In addition to Owensboro, the commonwealth's third-largest city behind Louisville and Lexington, KyMEA members include the cities of Barbourville, Bardwell, Benham, Corbin, Falmouth, Frankfort, Madisonville, Paris and Providence. With the exception of Owensboro, all are full-requirements members of the group.

The cities agreed several years ago to terminate the KU contract after the parties were unable to reach an agreement on an extension. KU, the state's largest electric utility, is a sister utility to Louisville Gas
& Electric, and both are owned by Pennsylvania's PPL. For now at least, Owensboro is a self-supporting member, operating the 425-MW Elmer Smith coal-fired generating station.

OMU's board of directors is expected to decide on Tuesday whether to keep running Smith as a coal plant for longer than the next two years. One of the plant's two units already is ticketed for retirement following the summer of 2019.

Sierra Club wants coal burning to stop
The muni is considering several options, including closing the second unit in 2022 or 2023, constructing gas-fired generation or adding renewables.

The Sierra Club is pushing the city to halt coal burning altogether at Smith by early next decade and use renewables to replace it. "We've got to help convince them it would be a financially wise thing to do," Aloma Dew, a Sierra Club member from Owensboro, said in a Friday interview.

But, "I don't feel real optimistic," she acknowledged. "Right now, gas is so cheap and they think it's going to be that way forever." That kind of thinking is not good for the state, she said. "Kentucky gets left behind on a lot of things because we're so hesitant to change."

Dew, nevertheless, applauded KyMEA's decision to incorporate more renewables in its portfolio.

Naulty said he does not know what the OMU board will decide on Smith.

KyMEA's business model, meanwhile, appears to be gaining popularity with other Kentucky cities and public power agencies. "We have been approached by several other public power entities to talk about synergies with KyMEA," he said, adding no final agreements have been reached.

— Bob Matyi

Monday, February 27, 2017

Support SB 214: Needed to Address Unfair Renewable Energy Subsidy


Senate Bill 214  amends Kentucky’s net metering laws to accomplish three things:
1. Increase net metering cap from 30 kilowatts to 1000 kilowatts
2. Grandfather existing customer generators
3. Change the allocation of costs among net-metering customers and all other customers to address an unfair cost shift relating to fixed costs to maintain the state’s collective grid.

What is Net Metering?
Net metering is a system under which privately-owned solar panels or other renewable energy generation is connected to a public-utility power grid and surplus power is transferred onto the grid, allowing customers to offset the cost of power drawn from the utility.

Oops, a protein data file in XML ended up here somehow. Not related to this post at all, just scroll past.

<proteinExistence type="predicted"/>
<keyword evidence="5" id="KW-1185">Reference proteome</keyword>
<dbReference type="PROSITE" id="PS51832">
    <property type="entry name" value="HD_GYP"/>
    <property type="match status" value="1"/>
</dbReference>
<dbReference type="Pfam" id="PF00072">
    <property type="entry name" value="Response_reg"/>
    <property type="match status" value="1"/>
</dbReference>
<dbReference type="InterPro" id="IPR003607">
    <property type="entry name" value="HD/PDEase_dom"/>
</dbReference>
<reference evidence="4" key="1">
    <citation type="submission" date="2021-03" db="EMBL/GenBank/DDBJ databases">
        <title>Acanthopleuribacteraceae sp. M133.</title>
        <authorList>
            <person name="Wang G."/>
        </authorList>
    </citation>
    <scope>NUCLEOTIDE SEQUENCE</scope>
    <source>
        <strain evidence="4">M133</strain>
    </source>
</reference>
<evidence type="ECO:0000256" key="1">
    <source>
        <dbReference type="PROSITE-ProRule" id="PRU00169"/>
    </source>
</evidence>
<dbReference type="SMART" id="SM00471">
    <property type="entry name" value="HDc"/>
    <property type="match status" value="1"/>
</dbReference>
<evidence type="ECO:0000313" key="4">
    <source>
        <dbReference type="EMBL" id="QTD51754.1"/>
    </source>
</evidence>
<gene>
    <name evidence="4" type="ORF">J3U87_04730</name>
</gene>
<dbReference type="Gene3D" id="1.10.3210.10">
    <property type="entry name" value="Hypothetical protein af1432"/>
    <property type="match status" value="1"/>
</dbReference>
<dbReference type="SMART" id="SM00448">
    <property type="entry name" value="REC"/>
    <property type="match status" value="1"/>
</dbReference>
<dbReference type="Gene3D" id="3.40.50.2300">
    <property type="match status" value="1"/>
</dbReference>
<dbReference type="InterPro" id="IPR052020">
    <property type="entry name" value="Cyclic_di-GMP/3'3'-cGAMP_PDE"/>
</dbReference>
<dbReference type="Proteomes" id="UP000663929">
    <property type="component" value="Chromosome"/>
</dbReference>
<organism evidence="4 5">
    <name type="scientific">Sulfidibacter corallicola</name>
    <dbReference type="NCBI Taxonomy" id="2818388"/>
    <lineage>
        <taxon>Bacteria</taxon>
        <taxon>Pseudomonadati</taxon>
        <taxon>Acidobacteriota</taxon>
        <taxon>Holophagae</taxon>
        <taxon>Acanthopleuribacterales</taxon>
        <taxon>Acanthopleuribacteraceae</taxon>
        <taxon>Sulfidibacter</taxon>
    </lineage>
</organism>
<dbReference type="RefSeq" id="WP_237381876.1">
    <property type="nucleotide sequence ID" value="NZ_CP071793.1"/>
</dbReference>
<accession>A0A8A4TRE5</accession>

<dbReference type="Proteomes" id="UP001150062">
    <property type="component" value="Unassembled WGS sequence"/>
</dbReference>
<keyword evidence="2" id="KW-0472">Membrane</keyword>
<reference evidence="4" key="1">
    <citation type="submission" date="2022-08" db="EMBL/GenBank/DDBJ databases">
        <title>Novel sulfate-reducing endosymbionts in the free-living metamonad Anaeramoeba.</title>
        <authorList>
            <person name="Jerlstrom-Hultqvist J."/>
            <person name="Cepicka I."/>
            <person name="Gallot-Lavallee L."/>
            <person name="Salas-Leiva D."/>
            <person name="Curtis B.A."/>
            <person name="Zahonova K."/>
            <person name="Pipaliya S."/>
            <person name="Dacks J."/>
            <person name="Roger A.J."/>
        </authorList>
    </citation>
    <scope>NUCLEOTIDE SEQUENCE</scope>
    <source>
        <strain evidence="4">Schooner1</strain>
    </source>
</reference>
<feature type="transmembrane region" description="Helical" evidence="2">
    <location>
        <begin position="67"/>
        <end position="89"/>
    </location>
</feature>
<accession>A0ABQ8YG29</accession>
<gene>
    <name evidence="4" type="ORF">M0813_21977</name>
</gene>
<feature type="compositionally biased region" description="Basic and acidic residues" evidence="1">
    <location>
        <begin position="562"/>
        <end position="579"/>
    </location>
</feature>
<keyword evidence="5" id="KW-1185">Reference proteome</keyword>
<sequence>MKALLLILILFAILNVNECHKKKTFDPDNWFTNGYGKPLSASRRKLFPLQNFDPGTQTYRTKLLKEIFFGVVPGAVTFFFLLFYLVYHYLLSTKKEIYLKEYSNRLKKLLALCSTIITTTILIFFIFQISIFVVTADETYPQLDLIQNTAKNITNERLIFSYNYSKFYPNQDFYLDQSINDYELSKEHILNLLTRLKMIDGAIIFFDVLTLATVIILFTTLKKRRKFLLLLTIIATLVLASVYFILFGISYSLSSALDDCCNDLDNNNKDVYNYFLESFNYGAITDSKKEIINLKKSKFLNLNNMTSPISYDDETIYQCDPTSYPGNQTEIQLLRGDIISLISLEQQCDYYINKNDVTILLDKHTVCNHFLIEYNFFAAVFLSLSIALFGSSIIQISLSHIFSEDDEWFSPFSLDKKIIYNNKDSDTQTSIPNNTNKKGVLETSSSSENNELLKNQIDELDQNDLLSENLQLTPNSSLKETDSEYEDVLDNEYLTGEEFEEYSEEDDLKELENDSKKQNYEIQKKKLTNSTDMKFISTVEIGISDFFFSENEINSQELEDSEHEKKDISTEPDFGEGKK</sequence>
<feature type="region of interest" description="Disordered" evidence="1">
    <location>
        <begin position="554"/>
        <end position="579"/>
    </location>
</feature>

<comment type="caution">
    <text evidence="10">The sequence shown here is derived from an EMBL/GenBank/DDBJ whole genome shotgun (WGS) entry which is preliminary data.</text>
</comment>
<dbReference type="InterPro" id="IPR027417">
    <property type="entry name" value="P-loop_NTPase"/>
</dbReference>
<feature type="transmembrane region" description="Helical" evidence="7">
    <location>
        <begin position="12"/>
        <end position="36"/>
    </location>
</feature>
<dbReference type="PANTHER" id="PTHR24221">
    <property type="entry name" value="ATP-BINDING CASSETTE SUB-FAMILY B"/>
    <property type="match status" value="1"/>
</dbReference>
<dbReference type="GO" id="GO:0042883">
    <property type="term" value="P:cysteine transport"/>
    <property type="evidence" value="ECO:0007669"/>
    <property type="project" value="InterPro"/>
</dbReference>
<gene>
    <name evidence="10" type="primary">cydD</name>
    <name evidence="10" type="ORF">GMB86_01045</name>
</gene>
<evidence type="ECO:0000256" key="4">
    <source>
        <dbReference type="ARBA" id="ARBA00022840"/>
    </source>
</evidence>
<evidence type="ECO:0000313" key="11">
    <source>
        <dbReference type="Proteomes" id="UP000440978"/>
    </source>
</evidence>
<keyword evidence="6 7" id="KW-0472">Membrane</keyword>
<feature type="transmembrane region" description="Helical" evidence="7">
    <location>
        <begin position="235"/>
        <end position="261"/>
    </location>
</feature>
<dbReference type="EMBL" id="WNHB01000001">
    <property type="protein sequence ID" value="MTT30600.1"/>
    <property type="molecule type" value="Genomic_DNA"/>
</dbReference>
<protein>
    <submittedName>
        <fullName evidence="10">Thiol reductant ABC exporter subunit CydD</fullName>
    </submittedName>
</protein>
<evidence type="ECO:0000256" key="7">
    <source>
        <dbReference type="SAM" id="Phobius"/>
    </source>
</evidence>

Why are these statutory changes needed?
- Under Kentucky’s existing net-metering law, all utility customers are subsidizing net metering customers.
- Current net-metering law requires host utilities to overpay for excess energy from the private net-metering facilities by crediting customer-generators at the “full retail rate” (cost of energy, plus costs to build and maintain the infrastructure to deliver the energy) for the excess energy they supply.
- The payment of the full retail rate by utilities to net-metering customer generators means that they avoid paying the costs all other utility consumers pay for the infrastructure of the electric grid.
- Kentucky’s electric utilities have been in discussions with supporters of net-metering for several years and have offered to help grow the industry (raise the cap from 30kW to 1 mW) and grandfather in existing customer-generators, in exchange for the opportunity to better align costs/eliminate a subsidy.

Impact of this Legislation
1. SB 214 would resolve the unfair subsidization of renewable energy by allowing electric utilities to utilize the ratemaking process at the Public Service Commission to more fairly allocate system costs between net-metering customers and all other customers.
2. SB 214 will not impact the approximately 500 existing customer-generators, as they are grandfathered under the bill and not affected by any proposed change in the allocation of system costs to be considered by the PSC.
3. SB 214 will positively impact economic development efforts by making possible larger renewable energy projects for large commercial and industrial customers who require access to renewable power as part of their corporate mandates or site selection criteria.
4. SB 214 does not apply to TVA or Kentucky electric utilities not regulated by the PSC.
Who Supports SB 214 ?
Kentucky’s Electric Utilities regulated by the PSC
Kentucky Association of Manufacturers
Kentucky Chamber of Commerce
Consumer Energy Alliance

VOTE YES on SB 214!